With regard to visitor experience, there is no doubt that for many, the Trump factor and his association with the three courses that bear his name has significantly diminished the appeal of playing them.
Over recent years, we lucky golfers have been treated to ever-improving conditioning and design.
The skills of our greenkeepers, combined with more effective tools and better materials, mean that courses have never been in such good condition.
Now, more than ever, it is impossible for clubs to rest on their laurels.
To keep up with the competition demands constant improvement.
This has become so much the case that this time round you will see a few courses that have improved, albeit slightly, have actually dropped in the rankings!
This might sound anomalous, and it will feel tough for those involved, but it’s excellent news for golfers.
Subjectivity vs Objectivity
The Golf Monthly Top 100 rankings have always been designed to be representative to reflect the views of our readers, of club golfers, of all of us who love playing the game.
Nobody will agree with all the entries, and everyone will raise an eyebrow because a course they love is ranked below one that leaves them cold.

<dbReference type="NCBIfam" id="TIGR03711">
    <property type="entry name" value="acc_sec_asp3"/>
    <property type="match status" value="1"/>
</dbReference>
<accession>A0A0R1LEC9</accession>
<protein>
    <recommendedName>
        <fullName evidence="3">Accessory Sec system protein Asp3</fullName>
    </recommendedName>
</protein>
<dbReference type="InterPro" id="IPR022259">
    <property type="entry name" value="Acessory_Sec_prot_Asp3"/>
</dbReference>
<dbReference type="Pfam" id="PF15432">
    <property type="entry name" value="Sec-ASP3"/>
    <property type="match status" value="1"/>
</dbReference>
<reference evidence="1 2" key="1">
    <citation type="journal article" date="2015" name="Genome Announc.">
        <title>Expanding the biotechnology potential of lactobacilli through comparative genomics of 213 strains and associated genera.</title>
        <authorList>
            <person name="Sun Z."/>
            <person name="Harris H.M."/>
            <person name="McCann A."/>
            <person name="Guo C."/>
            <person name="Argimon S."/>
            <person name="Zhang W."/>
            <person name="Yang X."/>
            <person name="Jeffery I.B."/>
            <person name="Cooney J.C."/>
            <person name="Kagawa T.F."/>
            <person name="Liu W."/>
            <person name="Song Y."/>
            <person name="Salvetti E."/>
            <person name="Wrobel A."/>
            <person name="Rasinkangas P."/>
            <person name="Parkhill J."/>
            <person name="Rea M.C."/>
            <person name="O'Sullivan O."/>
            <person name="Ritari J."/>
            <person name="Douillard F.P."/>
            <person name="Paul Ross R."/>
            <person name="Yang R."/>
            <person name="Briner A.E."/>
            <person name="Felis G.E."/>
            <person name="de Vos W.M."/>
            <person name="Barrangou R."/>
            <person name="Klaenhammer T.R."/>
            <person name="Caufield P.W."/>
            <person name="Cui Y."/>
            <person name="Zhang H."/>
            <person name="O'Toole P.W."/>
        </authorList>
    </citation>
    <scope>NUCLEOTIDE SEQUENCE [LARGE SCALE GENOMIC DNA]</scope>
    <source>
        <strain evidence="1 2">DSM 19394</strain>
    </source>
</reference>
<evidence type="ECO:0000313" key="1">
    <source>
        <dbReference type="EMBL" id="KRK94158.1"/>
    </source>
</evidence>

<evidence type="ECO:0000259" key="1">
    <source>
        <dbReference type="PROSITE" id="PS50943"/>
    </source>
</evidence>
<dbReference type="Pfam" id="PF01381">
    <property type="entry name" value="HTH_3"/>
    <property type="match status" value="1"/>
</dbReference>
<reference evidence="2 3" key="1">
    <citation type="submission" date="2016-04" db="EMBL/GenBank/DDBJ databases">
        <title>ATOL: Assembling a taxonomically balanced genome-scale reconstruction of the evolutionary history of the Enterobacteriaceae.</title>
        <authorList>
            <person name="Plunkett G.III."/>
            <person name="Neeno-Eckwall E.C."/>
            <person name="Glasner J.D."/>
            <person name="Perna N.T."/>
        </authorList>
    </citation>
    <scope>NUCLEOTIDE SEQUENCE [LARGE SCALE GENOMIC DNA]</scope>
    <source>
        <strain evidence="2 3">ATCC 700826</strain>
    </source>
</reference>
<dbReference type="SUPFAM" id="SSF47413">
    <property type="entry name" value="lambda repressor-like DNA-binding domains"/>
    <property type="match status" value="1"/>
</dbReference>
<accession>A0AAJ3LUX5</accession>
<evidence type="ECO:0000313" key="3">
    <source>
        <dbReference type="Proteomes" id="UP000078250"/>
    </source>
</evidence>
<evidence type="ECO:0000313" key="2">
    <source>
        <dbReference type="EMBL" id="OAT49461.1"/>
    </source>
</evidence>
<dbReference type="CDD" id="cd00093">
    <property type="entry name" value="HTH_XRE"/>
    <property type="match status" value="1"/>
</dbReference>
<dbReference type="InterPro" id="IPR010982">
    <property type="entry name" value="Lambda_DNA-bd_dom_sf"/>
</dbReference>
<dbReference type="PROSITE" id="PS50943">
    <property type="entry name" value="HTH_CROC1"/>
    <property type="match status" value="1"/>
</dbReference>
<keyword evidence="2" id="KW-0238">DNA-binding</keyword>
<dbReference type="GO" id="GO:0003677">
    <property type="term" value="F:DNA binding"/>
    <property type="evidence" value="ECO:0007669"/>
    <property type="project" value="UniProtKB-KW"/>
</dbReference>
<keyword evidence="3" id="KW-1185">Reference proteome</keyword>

But this is entirely the point.
No two golfers would ever agree on every placing.
It is a subjective process that involves the heart as much as the head.
We have tried to make the process as objective as possible, but realise, and indeed celebrate, the limitations.
Courses For Everyone
A few years ago, based on strong reader feedback, we took the decision to exclude all courses where you cannot pay a regular green fee.
Happily, there are relatively few clubs here where you can only play with a member or have a one-off ‘trial membership experience’.
This means that with planning, you can play each and every one of the Golf Monthly Top 100 courses.
Talking of green fees, we contacted all of the clubs to get projections for this year.
Some advised twilight rates, and we have therefore listed 'from and to' rates for a round, or in some cases a day, in the summer.
The full 2020/21 Golf Monthly UK and Ireland Top 100 rankings can be viewed in the brand new May issue of Golf Monthly magazine, on sale 1st April 2021
- BUY NOW: Golf Monthly May Issue 2021
Rob Smith has been playing golf for more than 40 years and been a contributing editor for Golf Monthly since 2012 specialising in course reviews and travel. He has now played 1,150 different courses in almost 50 countries. Despite lockdowns and travel restrictions last year, he still managed to play 80 different courses during 2021, 43 of them for the first time. This included 21 in 13 days on a trip to East Lothian in October. One of Rob's primary roles is helping to prepare the Top 100 and Next 100 Courses of the UK&I, of which he has played all but nine. Rob is a member of Tandridge Golf Club in Surrey where his handicap hovers around 16. You can contact him at firstname.lastname@example.org.